As Helen Sheehy notes in her fine biography, Margo, that pretty much describes what’s been achieved since Jones’s day. (Check out this TCG member theatre list, for instance.) The Guthrie is an important part in the story, but it was never the key log, nor should it be if you believe in the mantra of a decentralized American theatre, not marching to Broadway’s drumbeat or anybody else’s. I notice that the Guthrie now describes itself as “a national theatre center.” That’s reasonable.
What was orbiting around that center is perhaps the most remarkable thing—count the still-active American resident companies that share a founding date of 1963 or ’64, and thus a celebratory, half-century span: Washington’s Seattle Repertory Theatre, Rhode Island’s Trinity Repertory Company (begun as Repertory Theater in the Square), Connecticut’s Hartford Stage, Kansas City Repertory (earlier Missouri Repertory Theatre), California’s South Coast Repertory, Kentucky’s Actors Theatre of Louisville (begun as Actors, Inc.), the O’Neill Theater Center in Connecticut, Vermont’s Bread and Puppet Theater (see this story). Seminal barely begins to describe the moment (see also this roundup of 50th anniversary theatres).
But back to Minneapolis. Hamlet opened on May 9, an unseasonably warm evening, adding to generalized anxiety that made everybody feel a little less gala. “Even the audience had stage fright,” Guthrie notes in his memoir, A New Theatre.
Me too, of course, but I was counting on my Inner Journalist to see me through. It had already served me well. When I was officially barred from the Hamlet rehearsal room—nothing personal, but “it wouldn’t be fair to the actors”—I simply walked in and took a seat anyway, hoping that my clipboard would make me look official. “Thought you were the minister,” Guthrie said when I knew him better, not as amused as I thought he would be.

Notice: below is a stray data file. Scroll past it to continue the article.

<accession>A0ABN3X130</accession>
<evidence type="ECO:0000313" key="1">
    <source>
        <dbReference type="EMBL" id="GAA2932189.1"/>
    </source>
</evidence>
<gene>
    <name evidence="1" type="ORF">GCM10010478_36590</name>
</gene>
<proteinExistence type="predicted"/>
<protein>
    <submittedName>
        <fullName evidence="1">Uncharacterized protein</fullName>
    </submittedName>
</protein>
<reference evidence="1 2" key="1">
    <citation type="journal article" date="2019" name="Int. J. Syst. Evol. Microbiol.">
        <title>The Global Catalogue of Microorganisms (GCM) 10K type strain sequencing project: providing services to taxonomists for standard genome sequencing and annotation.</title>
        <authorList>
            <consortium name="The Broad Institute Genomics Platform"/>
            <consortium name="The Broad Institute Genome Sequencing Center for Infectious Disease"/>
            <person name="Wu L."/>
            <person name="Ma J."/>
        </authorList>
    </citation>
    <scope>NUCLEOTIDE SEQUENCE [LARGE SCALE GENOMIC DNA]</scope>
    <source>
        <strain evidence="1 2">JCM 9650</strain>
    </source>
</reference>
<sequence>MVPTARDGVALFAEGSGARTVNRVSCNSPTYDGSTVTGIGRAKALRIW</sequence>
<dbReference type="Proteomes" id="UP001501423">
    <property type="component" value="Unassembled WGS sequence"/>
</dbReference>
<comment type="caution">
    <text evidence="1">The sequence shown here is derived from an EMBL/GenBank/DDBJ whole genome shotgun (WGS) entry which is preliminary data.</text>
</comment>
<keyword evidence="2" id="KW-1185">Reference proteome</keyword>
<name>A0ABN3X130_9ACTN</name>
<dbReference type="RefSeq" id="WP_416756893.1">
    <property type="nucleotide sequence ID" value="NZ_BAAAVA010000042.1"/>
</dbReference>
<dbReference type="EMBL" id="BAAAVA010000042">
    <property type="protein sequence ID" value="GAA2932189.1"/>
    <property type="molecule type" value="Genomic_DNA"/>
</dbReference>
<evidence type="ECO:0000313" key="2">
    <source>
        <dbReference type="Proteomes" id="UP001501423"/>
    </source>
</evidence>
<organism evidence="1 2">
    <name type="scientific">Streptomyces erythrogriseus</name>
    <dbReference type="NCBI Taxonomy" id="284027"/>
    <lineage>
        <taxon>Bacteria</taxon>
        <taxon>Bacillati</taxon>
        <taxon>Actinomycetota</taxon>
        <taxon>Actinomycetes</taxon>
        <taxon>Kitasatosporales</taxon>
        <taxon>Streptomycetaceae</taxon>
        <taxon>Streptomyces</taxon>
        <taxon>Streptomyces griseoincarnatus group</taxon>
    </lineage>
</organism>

How was the show? Very long, almost four hours. I can only remember slices of it: Grizzard being literally shut out of the court after Claudius is through with him in Act 1 (very effective on the thrust stage); Jessica Tandy as Gertrude, trying to be sociable and queenly even though the game is up; Ken Ruta as the ghost of Hamlet’s father, an old Hessian general speaking from hell…
Every theatre critic in the Western world attended the opening, and we printed all the reviews next morning, including a rave from my idol, Walter Kerr, in the New York Times, and a pan from Acidy Cassidy, otherwise known as Claudia, in the Chicago Tribune.
My review (a qualified yes) struck me as timid but readable. It aroused no comment at the paper (that would be unprofessional), but Sage Cowles, the boss’s wife, came up to me the next evening in the Guthrie lobby just as we were going in to see Hume Cronyn’s masterful performance in The Miser.
“Oh, Dan,” she said. “We waited until the paper came out this morning to see what you’d say.” Remember this, I told myself. This is how it’s supposed to be.
And over the next 30 years, it usually was.
Dan Sullivan recently retired as director of O’Neill Theater Center’s National Critics Institute. He has reviewed for the Minneapolis Tribune, the New York Times and the Los Angeles Times. He teaches at the University of Minnesota.